Stone circles

Castlerigg Stone Circle

This is a famous monument in a dramatic location, surrounded by mountains. The main circle has 38 large stones, some standing 3 metres (10 feet) high. The entrance seems to line up with the midwinter sunset. It's one of Britain's earliest stone circles, about 5,000 years old, and has been officially protected since 1883. However it gets so many visitors that conservation is an everpresent concern! Managed by the National Trust and English Heritage.

Location: Grid ref NY291236. 2.5 kilometres (1.6 miles) south east of Keswick off the A591. Limited parking near site.

Featured in our Stories in stone leaflet (PDF)

For more in depth information see Castlerigg Stone Circle Historic Environment Record (opens in new window)

Cockpit Stone Circle

Cockpit Stone Circle copyright Charlie Hedley

High above Ullswater, the windswept upland known as Moor Divock is scattered with prehistoric monuments. The Cockpit is one of the most impressive. It's a circular stone bank, 27 metres (90 feet) across, with larger stones set into its inner face. Like all stone circles, its original purpose is a mystery. It may have been for rituals and gatherings, or a sign of land ownership.

Location: Grid ref NY482222. 3.5 kilometres (2.2 miles) south west of Askham. Fairly steep walk from Askham or Pooley Bridge.

Featured in our Rocks, routes and rivers leaflet (PDF)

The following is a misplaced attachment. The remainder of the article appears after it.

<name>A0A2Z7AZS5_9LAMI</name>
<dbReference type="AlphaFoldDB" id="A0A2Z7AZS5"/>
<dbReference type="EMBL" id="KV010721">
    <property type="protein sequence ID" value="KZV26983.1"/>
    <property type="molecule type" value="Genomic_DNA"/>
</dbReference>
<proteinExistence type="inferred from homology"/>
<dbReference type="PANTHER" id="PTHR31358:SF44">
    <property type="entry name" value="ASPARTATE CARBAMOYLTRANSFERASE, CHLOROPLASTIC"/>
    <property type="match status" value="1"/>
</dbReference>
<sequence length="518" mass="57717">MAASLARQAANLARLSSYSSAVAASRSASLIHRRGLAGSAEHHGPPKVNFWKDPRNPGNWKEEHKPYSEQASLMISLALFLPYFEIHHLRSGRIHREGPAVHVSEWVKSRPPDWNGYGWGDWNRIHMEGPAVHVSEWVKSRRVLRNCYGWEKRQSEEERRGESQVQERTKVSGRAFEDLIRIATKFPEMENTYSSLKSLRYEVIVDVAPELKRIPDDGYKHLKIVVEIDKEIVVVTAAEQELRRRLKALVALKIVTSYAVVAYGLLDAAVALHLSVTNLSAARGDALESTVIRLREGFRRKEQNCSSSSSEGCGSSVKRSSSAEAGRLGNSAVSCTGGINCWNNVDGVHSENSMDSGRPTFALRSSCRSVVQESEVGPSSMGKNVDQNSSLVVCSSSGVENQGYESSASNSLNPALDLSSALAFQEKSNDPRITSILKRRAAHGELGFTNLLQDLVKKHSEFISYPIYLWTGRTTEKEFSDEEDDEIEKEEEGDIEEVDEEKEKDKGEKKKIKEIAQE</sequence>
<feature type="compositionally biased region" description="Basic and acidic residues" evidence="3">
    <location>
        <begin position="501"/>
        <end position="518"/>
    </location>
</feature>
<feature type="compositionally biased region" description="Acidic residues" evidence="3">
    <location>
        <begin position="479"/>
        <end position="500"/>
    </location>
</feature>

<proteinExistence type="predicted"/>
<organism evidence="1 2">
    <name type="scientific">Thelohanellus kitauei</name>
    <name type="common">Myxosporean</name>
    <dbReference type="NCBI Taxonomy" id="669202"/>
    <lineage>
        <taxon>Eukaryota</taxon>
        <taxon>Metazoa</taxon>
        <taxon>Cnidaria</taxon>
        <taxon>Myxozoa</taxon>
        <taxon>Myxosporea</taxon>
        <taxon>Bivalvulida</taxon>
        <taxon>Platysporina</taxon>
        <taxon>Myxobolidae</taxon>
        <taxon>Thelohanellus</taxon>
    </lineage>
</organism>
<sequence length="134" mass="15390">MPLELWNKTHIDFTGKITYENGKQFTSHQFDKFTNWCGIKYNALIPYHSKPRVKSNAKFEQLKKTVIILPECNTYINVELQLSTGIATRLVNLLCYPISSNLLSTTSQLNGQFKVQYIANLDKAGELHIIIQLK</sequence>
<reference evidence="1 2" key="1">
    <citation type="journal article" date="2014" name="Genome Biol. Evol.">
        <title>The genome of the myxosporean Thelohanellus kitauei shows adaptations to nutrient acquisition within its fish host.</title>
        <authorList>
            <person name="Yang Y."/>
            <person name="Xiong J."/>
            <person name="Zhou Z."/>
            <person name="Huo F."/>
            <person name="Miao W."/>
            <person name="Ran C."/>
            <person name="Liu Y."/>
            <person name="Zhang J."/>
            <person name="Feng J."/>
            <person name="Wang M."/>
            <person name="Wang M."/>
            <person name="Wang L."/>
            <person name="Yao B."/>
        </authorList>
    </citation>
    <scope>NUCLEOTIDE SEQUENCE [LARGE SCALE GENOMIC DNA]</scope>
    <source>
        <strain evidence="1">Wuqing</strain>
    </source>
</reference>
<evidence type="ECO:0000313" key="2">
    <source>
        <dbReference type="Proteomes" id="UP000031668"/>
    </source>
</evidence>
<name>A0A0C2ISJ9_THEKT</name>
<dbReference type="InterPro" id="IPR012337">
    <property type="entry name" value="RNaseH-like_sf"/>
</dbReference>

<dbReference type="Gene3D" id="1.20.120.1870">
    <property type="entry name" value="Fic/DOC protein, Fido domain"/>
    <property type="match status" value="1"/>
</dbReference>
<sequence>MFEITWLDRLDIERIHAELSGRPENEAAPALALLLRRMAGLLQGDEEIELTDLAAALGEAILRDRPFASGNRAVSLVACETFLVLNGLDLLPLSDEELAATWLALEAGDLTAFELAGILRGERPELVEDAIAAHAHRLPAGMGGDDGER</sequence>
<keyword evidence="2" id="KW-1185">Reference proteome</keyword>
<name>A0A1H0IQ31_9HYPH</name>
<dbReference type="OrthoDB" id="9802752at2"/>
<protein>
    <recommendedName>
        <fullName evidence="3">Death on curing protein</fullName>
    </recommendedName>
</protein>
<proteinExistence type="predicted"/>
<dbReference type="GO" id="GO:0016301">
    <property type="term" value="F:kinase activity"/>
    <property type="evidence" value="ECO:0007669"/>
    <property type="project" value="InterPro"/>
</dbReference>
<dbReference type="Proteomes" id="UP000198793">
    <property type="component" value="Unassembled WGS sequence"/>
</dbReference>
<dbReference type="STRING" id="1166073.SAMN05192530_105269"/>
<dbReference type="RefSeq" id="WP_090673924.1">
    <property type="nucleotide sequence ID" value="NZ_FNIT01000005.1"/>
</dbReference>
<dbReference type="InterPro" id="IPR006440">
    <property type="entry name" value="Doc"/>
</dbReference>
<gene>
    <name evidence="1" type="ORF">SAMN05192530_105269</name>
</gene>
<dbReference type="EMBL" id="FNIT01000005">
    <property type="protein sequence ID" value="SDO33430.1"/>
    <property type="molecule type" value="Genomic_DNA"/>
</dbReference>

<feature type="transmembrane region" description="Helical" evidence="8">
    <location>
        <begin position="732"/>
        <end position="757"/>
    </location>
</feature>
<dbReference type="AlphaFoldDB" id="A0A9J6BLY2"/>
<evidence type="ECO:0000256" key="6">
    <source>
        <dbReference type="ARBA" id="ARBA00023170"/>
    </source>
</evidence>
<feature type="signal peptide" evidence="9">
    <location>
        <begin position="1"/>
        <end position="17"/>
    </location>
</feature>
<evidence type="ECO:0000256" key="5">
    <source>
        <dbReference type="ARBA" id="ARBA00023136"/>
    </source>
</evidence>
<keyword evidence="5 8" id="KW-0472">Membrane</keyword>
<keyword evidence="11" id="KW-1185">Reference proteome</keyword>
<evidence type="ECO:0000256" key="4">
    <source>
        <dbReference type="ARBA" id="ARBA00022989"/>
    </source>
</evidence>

For more in depth information see Cockpit Stone Circle Historic Environment Record (opens in new window)

Swinside Stone Circle

This little-visited stone circle is one of the finest in Britain. It has 55 stones, up to 3 metres (10 feet) high. Like Castlerigg, it dates from the Neolithic period and its entrance seems to line up with the midwinter sunset. Its other name, Sunkenkirk, comes from a legend that people tried to build a church here, but the Devil kept pulling it down.

Location: Grid ref SD171881. 4 kilometres (2.5 miles) west of Broughton in Furness, turn off A595 at Broadgate. Parking at start of track, then 1.5 kilometres (0.9 mile) walk.

Featured in our Stories in stone leaflet (PDF)

For in depth information see Swinside Stone Circle Historic Environment Record (opens new window)

Swinside Stone Circle copyright LDNPA

Burnmoor Stone Circles

Burnmoor Stone Circles copyright Charlie Hedley

These five separate stone circles, perched on high moorland, date from around 2000 BC. They all contain at least one burial, marked by a stone cairn. Were they ritual monuments, meeting places or a mark of ownership? Perhaps all three. Nearby are stone banks and other cairns, which may be more recent. The whole site covers more than 2.5 square kilometres (1 square mile). Managed by the National Trust.

Location: Grid references NY172028, NY172027, NY172023, NY172024, NY173023. Burnmoor, above Boot. Parking at Dalegarth Station. Strenuous walk from village. The nearest and largest circle, Brat's Hill, is on your right.

Featured in our From sea to skyline leaflet (PDF)

For in depth information, see Burnmoor Stone Circles Historic Environment Record (opens in new window)